The Thrilla in Manila

I landed in Manila two nights ago and was waved through customs without so much as eye contact. My brother was waiting outside. I hadn’t seen him or his adorable Filipina wife Maylin in seven or eight years. A taxi with a grindy transmission took us to Eric’s expatriate enclave in Mandaluyong City.

On Friday we went to the adjacent mall so I could shop for jewelry to take home. We had an early dinner at Chili’s, where Eric enjoys rock star status. Fortunately for me, he hates seafood too.

Genuine South Sea pearls, set in diamond mounts.

Exactly ten petite Filipinas swarmed around us at the pearl counter at Kultura, smiling and giggling. I’m sure I could fit a couple of them in my suitcase. But none of them knew what the phrase “loose pearl” means. Maylin later explained that even though English is taught in the schools, much of the slang and nuance gets lost in translation.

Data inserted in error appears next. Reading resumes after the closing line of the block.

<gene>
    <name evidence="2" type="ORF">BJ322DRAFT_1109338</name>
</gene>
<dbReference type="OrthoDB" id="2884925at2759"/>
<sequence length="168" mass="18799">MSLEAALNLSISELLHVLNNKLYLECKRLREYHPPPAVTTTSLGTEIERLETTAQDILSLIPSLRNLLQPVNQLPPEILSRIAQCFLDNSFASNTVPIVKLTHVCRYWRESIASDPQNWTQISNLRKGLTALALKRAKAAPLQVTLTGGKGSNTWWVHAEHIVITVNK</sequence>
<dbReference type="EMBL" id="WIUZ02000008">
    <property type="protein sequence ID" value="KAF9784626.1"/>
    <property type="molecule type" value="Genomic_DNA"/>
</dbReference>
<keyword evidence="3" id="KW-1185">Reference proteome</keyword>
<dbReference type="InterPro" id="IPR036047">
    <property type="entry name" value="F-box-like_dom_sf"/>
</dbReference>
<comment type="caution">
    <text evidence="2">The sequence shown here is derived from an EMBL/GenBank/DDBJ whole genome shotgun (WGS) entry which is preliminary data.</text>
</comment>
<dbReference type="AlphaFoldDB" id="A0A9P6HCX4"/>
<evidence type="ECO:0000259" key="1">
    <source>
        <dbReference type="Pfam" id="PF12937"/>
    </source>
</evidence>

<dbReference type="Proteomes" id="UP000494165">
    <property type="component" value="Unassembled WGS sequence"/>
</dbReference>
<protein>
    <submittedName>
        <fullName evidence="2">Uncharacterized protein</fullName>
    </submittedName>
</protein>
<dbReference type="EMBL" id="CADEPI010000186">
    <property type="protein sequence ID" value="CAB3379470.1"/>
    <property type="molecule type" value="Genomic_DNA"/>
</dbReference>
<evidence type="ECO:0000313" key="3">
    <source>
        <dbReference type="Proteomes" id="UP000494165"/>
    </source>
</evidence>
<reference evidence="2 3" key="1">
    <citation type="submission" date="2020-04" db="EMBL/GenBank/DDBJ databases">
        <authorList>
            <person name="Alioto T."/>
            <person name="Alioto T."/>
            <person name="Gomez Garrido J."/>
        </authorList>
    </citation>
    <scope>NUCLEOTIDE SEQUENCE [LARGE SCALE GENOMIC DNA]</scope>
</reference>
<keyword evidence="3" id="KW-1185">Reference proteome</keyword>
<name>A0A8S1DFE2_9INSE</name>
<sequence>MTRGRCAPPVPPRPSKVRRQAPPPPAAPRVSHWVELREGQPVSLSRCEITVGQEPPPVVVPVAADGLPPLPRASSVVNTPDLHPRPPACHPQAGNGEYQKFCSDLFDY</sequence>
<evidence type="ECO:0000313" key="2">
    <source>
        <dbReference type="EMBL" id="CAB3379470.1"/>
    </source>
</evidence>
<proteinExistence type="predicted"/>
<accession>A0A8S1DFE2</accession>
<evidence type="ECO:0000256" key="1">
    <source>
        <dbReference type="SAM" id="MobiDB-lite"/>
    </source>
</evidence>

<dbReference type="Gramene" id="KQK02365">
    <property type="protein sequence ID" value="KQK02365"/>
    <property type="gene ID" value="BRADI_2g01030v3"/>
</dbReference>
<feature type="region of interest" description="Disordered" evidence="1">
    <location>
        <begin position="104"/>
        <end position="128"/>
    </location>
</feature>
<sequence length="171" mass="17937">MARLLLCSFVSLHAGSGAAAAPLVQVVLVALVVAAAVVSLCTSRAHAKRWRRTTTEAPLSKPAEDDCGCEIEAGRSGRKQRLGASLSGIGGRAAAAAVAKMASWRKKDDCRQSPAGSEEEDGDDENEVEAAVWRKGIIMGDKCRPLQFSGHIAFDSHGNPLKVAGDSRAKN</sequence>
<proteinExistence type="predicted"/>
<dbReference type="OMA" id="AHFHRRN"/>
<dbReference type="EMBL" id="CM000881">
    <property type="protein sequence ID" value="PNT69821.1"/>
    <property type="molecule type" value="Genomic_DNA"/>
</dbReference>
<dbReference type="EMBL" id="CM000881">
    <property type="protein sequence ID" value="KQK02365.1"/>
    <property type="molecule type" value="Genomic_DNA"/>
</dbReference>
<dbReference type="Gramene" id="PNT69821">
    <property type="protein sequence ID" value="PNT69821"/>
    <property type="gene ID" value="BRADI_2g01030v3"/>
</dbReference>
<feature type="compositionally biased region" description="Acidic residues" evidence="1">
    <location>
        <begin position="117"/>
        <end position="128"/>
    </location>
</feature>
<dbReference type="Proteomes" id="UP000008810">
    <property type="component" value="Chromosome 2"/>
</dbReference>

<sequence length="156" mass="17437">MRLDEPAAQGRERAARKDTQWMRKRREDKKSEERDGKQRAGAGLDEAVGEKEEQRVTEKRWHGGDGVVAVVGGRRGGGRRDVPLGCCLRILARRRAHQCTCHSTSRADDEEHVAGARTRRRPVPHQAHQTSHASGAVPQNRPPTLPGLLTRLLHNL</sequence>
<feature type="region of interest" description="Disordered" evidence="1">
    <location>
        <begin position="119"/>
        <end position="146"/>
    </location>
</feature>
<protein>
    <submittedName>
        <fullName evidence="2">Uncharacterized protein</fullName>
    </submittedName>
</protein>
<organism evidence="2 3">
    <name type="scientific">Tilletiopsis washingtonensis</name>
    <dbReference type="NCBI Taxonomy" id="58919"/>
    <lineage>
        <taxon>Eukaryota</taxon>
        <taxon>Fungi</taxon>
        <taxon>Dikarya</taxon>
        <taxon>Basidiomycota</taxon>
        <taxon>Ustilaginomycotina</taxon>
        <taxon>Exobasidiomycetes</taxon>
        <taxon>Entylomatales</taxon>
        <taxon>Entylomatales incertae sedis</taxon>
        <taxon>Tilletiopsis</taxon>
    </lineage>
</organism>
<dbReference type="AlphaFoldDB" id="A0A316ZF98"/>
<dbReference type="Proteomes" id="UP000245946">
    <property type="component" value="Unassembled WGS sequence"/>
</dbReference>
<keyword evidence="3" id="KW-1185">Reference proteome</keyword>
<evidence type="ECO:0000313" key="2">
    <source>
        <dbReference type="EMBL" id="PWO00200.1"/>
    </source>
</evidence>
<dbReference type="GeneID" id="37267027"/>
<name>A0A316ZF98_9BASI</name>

That evening I set up my camera on a ledge outside my guest room window on the 54th floor, and shot an hour’s worth of the sunset in time lapse. I have no idea how it turned out. I also recorded the street sounds as well, for background.

Manila is a pretty gritty place. A bit like a modern version of Havana. The people are warm and nice, but no one could direct me to the world famous Manila Folder factory tour.

Off to Boracay in an hour for five days of pinã coladas and chillaxing. Eric let me know that there are two rounds of security theater at the Manila airport, even for domestic flights.

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